(Received 21 May 1981; accepted 16 July 1981)
Published Online: 1982
| ||Format||Pages||Price|| |
|PDF (324K)||5||$25||  ADD TO CART|
Cite this document
Two cases in which bloodstains and seminal stain evidence were important were subjected to the identification of Gm antigenic determinants. In the first case, the identification of the seminal stain showed the absence of Gm 1 and 12 determinants and the presence of Gm 4. The interpretation of these results would on the surface suggest that the seminal evidence came from one of two suspects. However, since the absence of Gm 12, which occurs on the immunoglobulin G (IgG) 3 subclass, was not confirmed by the demonstration of another IgG 3 subclass Gm antigenic determinant this result was inconclusive. In the second case, bloodstain and seminal fluid evidence showed that seminal fluid identified on the victim's nightgown had Gm antigenic determinants consistent with those of the suspect and also that blood on the suspect's underpants had Gm antigenic determinants consistent with the deceased's blood. The results of these two cases are interpreted with regard to the Gm results obtained.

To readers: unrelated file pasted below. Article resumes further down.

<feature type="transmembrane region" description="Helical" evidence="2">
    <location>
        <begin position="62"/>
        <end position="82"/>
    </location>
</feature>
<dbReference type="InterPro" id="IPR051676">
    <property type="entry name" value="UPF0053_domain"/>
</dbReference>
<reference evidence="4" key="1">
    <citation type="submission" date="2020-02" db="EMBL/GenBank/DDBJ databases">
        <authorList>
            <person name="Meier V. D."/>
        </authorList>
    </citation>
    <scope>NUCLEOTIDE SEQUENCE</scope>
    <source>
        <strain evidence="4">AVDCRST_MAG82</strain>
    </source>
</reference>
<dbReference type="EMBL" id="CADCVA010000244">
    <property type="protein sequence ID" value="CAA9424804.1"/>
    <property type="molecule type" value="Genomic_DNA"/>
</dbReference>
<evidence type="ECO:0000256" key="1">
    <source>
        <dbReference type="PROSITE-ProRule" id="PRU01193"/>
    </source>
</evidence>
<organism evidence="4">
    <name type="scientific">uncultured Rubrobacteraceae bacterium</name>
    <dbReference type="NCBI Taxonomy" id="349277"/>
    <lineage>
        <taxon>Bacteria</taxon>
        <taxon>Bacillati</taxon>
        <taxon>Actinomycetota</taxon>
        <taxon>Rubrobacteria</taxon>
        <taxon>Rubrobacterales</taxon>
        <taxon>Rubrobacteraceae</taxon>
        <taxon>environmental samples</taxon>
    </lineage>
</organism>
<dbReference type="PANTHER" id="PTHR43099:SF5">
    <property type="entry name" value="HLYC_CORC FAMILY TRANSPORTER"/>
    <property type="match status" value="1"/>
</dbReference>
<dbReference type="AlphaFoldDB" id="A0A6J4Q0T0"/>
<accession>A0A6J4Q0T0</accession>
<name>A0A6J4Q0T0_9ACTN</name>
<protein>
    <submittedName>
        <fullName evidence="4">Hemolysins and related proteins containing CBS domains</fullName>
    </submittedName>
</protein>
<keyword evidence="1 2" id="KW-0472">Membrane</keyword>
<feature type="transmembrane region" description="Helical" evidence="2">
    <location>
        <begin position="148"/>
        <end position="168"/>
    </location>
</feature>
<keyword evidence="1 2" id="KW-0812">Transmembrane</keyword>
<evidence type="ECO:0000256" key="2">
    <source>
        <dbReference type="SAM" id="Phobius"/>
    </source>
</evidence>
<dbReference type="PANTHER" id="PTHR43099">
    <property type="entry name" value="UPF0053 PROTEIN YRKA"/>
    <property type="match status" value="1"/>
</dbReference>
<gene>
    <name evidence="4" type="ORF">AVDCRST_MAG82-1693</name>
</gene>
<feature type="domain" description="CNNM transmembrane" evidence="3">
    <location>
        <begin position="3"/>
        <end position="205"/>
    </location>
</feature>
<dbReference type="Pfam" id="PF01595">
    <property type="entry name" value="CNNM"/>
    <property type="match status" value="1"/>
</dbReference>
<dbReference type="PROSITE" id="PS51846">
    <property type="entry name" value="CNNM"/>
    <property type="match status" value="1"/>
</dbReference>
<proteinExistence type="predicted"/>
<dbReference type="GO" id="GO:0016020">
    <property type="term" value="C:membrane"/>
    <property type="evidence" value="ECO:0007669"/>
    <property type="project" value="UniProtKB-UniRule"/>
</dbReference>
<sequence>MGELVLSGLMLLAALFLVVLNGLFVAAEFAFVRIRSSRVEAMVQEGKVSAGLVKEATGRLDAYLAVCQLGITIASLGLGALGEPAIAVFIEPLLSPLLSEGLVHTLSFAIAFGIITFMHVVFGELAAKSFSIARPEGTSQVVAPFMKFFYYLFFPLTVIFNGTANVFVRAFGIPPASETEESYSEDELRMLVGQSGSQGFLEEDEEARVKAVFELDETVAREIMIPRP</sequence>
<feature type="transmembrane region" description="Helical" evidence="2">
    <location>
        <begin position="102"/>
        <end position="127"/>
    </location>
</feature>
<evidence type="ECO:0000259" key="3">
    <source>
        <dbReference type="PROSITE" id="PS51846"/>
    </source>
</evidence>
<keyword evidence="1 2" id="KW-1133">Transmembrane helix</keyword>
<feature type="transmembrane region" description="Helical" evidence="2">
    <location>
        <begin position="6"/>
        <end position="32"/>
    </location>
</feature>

Director, Serology Laboratory, Office of the Chief Medical Examiner, New York, NY
Stock #: JFS11473J